The visitors and residents (V and R) continuum illustrates the range of possible modes of engagement individuals now have available to them via the web. It can be a valuable tool for exploring how users are engaging with the services you provide. One pragmatic application of the continuum is the V and R mapping process.
This is an activity which can be used to gain a picture of individuals’ overall engagement landscape. It can also be used to gain a picture of the overall ‘digital presence’ of a group or department by bringing together and overlaying multiple maps from staff.
What does the mapping process show?
The mapping process indicates not only what services individuals are using, but more importantly how and why they are using them. This becomes particularly significant when there is engagement with technology in a Resident mode as this will be an experiential as well as a functional form of engagement. The way in which the technology is ‘used’ at the Resident end of the continuum cannot be predicted by describing its face-value functionality.
The V and R process works well in a face to face focus group interview format as the discussion that arises from the mapping often garners the most valuable information about individuals’ attitudes and expectations towards a set of services.
The process itself is relatively simple and has been used successfully with academics, senior managers and students from a variety of disciplines and academic levels.
This video outlines the process in a form that is predominantly designed to be used in a learning and teaching context with fairly experienced learners. You may want to adjust the mapping activity, based on the characteristics of your focus group.
Following feedback from mapping sessions at EDUCAUSE, American Library Association (ALA), and the Higher Education Academy challenges of residency project we have discovered a number of elements of the activity which can be adjusted to make it more effective in certain contexts (Higher Education Academy, 2013).
The vertical axis
The exact labelling of the vertical axis can be changed to make it more relevant for specific groups. For example, early stage students have very little concept of the ‘institution’ and are happier to use terms such as ‘my course’ or ‘university’. We have also found in some cases that a few members of the academic staff cannot distinguish between the personal and the institutional, which indicates the vocational nature of many educational posts.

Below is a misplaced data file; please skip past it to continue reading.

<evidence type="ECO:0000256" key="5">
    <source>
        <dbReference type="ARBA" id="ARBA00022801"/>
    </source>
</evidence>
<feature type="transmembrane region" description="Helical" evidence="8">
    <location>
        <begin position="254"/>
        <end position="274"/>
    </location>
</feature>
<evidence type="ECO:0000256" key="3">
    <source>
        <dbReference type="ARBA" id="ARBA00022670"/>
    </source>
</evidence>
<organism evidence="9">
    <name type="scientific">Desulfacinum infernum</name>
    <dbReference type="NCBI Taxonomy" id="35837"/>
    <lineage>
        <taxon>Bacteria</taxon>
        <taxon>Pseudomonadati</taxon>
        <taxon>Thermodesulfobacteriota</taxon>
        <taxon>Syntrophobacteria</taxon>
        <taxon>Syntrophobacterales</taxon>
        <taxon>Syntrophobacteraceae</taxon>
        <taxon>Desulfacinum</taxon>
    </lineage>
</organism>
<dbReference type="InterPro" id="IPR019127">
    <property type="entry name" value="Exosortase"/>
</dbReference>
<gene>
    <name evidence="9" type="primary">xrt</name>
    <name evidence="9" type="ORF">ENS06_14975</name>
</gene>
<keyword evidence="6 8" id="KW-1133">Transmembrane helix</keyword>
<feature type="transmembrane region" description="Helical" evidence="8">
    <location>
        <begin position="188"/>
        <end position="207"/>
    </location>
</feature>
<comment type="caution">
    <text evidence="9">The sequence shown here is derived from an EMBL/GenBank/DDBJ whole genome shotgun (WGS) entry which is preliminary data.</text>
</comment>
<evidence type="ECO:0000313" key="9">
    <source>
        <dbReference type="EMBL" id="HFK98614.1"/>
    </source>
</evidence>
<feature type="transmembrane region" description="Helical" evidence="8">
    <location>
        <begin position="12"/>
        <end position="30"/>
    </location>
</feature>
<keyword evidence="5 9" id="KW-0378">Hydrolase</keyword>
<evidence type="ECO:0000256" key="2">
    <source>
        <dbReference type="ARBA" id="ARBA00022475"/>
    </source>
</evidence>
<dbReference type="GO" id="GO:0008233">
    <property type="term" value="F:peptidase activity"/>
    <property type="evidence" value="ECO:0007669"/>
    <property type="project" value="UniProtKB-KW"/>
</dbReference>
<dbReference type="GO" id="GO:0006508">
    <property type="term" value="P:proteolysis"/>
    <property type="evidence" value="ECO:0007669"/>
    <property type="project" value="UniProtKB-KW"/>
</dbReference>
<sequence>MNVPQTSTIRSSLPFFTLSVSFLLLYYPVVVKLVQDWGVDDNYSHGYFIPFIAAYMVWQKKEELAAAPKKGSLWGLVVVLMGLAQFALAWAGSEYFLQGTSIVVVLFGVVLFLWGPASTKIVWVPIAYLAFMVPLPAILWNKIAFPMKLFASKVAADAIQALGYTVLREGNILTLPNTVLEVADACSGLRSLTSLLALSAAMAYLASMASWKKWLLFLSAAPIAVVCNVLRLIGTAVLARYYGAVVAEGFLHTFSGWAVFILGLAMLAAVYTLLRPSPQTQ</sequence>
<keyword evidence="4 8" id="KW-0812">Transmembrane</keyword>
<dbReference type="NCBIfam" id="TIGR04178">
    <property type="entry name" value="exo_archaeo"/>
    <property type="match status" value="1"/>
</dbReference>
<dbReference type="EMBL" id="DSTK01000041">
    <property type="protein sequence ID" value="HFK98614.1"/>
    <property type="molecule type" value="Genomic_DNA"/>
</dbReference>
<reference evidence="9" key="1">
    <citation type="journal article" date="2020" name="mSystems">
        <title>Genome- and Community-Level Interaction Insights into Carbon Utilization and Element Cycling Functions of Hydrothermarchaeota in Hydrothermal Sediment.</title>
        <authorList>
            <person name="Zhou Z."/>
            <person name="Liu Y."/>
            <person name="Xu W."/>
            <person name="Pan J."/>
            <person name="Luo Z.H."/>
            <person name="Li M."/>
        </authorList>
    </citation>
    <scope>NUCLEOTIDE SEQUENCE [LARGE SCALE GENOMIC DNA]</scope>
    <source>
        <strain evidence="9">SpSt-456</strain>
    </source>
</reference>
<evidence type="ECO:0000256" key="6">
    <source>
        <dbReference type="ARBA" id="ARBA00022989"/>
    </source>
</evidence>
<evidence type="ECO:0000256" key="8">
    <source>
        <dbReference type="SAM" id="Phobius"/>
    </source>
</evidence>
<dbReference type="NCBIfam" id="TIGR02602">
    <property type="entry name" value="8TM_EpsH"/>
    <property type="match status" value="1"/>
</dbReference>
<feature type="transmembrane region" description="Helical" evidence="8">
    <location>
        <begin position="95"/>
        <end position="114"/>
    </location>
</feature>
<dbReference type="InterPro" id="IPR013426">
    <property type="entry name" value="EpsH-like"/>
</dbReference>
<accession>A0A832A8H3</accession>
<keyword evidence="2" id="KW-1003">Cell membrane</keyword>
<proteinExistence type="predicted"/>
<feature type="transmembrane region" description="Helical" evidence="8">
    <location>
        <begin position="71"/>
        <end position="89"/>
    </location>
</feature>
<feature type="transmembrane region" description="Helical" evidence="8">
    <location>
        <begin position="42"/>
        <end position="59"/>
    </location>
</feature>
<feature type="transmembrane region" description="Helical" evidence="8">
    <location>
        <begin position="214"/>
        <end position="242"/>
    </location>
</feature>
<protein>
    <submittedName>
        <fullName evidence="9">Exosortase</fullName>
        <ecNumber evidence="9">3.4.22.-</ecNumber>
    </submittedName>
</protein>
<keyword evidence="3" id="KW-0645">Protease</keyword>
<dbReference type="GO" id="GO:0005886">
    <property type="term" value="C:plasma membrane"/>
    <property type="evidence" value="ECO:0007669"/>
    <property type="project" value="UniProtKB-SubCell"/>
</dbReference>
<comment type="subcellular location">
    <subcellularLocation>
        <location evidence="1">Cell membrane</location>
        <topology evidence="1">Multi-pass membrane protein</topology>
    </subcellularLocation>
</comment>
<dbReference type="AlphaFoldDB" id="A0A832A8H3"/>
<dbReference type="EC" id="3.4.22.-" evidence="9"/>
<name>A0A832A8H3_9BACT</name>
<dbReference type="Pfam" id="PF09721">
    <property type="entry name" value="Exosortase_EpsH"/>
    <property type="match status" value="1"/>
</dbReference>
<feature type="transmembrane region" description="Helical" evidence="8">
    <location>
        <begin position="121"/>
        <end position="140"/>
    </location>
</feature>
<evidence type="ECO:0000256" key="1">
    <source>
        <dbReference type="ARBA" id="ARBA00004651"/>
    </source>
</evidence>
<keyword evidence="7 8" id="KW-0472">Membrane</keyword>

One possible approach is to discuss with the group the most appropriate terms for the vertical axis as the term they decide on could be a useful indication of how they perceive the institution/faculty/department.
The ‘personal’ and the ‘engagement’ maps
In the full video it’s suggested that participants create a personal map and then create a map which indicates how they engage with the digital services for their learning. In theory, given the inclusion of the vertical axis, both of these maps should be very similar. We have found that early stage (emerging and establishing) students don’t make a ‘personal’ and ‘engagement’ distinction; therefore, a single map with a holistic approach works well.
You can also create a map for a particular department/service eg for the library. Department/service staff should start by creating personal maps (and then discuss what they feel is important/relevant about them). Then the group can create a department/service V and R map eg a map depicting how the library’s services engage users to meet their technology and information needs. This will provide a model of the department/service’s digital identity and may reveal areas where relatively simple interventions can have an impact on engagement.
Discussing your own map
The mapping process might feel slightly intrusive for some. Most people never have to reveal how they engage with technology and other sources in such a comprehensive manner. A good way to break the ice and to explain the process is to draw your own map as part of the session. This tends to start the discussion rolling and provides an environment where participants feel comfortable asking for clarification.